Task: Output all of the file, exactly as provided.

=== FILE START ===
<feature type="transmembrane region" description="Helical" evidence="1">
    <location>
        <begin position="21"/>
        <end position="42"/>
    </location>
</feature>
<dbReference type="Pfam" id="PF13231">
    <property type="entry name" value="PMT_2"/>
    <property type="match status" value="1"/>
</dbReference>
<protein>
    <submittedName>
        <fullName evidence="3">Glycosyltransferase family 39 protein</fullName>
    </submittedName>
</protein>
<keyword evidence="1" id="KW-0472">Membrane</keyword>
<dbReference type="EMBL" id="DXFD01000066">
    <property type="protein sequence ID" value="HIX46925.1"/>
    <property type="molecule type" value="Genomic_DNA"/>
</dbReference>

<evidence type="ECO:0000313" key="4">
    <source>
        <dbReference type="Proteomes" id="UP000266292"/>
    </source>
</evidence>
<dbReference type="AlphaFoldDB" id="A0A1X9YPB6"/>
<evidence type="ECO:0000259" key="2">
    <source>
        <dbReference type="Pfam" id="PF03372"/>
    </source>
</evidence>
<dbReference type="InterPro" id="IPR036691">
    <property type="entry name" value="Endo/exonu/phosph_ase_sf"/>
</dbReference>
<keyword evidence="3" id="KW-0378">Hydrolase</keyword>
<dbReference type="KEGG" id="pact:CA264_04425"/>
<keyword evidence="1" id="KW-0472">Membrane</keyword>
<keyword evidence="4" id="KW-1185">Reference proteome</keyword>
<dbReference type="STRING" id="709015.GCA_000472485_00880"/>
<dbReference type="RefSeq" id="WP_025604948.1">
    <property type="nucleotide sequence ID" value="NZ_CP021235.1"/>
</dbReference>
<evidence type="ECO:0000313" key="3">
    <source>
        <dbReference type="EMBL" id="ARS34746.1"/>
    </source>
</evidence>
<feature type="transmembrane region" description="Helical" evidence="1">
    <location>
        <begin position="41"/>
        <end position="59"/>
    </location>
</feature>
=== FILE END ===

<feature type="transmembrane region" description="Helical" evidence="1">
    <location>
        <begin position="21"/>
        <end position="42"/>
    </location>
</feature>
<dbReference type="Pfam" id="PF13231">
    <property type="entry name" value="PMT_2"/>
    <property type="match status" value="1"/>
</dbReference>
<protein>
    <submittedName>
        <fullName evidence="3">Glycosyltransferase family 39 protein</fullName>
    </submittedName>
</protein>
<keyword evidence="1" id="KW-0472">Membrane</keyword>
<dbReference type="EMBL" id="DXFD01000066">
    <property type="protein sequence ID" value="HIX46925.1"/>
    <property type="molecule type" value="Genomic_DNA"/>
</dbReference>

<evidence type="ECO:0000313" key="4">
    <source>
        <dbReference type="Proteomes" id="UP000266292"/>
    </source>
</evidence>
<dbReference type="AlphaFoldDB" id="A0A1X9YPB6"/>
<evidence type="ECO:0000259" key="2">
    <source>
        <dbReference type="Pfam" id="PF03372"/>
    </source>
</evidence>
<dbReference type="InterPro" id="IPR036691">
    <property type="entry name" value="Endo/exonu/phosph_ase_sf"/>
</dbReference>
<keyword evidence="3" id="KW-0378">Hydrolase</keyword>
<dbReference type="KEGG" id="pact:CA264_04425"/>
<keyword evidence="1" id="KW-0472">Membrane</keyword>
<keyword evidence="4" id="KW-1185">Reference proteome</keyword>
<dbReference type="STRING" id="709015.GCA_000472485_00880"/>
<dbReference type="RefSeq" id="WP_025604948.1">
    <property type="nucleotide sequence ID" value="NZ_CP021235.1"/>
</dbReference>
<evidence type="ECO:0000313" key="3">
    <source>
        <dbReference type="EMBL" id="ARS34746.1"/>
    </source>
</evidence>
<feature type="transmembrane region" description="Helical" evidence="1">
    <location>
        <begin position="41"/>
        <end position="59"/>
    </location>
</feature>